It’s important not to oversell or overhype your ebook, though. If your customer buys a copy of your ebook based on one or more of those bullet points and you don’t deliver, be prepared to refund a bunch of copies.
Adding Value: “But That’s Not All”
Remember, the only part of the process that you have control over is the offer. You’re not creating desire for your ebook, no one can actually create desire.
You’re simply solving a need or fulfilling a want people already have – and since you control the offer, you better make it a good one. So good it’ll be impossible to resist.
That’s the next part of the ebook sales page. These questions should help you:
- How can you add more value to the ebook you’re selling?
- What resources can you add that will make it easier to apply the lessons?
Please note that your ebook should stand on it’s own. It should be valuable (and worth the price) regardless of what you add to it. Your additional resources should be the icing on the cake.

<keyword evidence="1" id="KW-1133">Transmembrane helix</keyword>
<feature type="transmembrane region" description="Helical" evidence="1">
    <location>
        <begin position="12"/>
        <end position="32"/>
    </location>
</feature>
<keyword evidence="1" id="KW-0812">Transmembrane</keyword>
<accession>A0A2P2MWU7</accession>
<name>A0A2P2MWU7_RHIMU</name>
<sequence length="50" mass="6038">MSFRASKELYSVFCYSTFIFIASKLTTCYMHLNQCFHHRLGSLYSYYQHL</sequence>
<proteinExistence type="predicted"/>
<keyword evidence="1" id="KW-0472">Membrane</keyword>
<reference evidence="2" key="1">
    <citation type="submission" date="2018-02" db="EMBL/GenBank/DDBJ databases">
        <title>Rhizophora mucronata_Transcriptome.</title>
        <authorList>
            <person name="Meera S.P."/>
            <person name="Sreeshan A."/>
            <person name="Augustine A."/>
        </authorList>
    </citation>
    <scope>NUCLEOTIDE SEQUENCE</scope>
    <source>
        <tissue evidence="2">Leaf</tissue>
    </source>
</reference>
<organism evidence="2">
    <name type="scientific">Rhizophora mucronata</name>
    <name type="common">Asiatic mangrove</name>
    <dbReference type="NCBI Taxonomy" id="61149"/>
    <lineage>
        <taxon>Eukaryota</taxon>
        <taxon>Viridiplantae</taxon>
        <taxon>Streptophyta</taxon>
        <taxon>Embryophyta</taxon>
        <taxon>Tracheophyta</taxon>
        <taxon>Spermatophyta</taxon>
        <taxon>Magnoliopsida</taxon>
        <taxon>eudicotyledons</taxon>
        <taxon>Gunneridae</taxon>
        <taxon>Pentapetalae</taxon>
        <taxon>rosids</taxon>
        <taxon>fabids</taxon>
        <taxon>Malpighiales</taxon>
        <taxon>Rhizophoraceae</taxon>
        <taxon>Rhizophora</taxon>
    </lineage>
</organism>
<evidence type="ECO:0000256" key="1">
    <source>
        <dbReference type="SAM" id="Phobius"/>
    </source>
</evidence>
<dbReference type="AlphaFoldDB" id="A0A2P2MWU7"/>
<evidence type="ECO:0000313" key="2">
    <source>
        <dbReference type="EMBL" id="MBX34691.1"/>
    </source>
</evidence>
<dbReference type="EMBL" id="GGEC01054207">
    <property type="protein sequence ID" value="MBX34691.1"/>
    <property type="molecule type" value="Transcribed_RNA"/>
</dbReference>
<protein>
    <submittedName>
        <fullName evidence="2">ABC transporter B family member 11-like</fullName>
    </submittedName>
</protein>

They shouldn’t be required or integral pieces of the process or else they wouldn’t be added bonuses, but rather part of the ebook itself. Just keep that in mind when designing your packages.
And just to make things even simpler, here’s a list of resources you can add to your ebook to add more value and maybe even increase the price you charge:
- Worksheets & Checklists – break down your process into a series of steps and offer that as a PDF
- Video Tutorials – take 5 important parts of your ebook, create slides out of them and expand on them through instructional video tutorials
- Audio Version – record yourself reading your book and offer the mp3 version as a free bonus.
- Done-for-you Templates – if you ask people to create something you’ve already done yourself, create a template and give it to them.
- Swipe Files – emails, letters, scripts, sales pages, or anything else you’ve written in the past (pertaining to the ebook topic of course) can be packaged together and given away.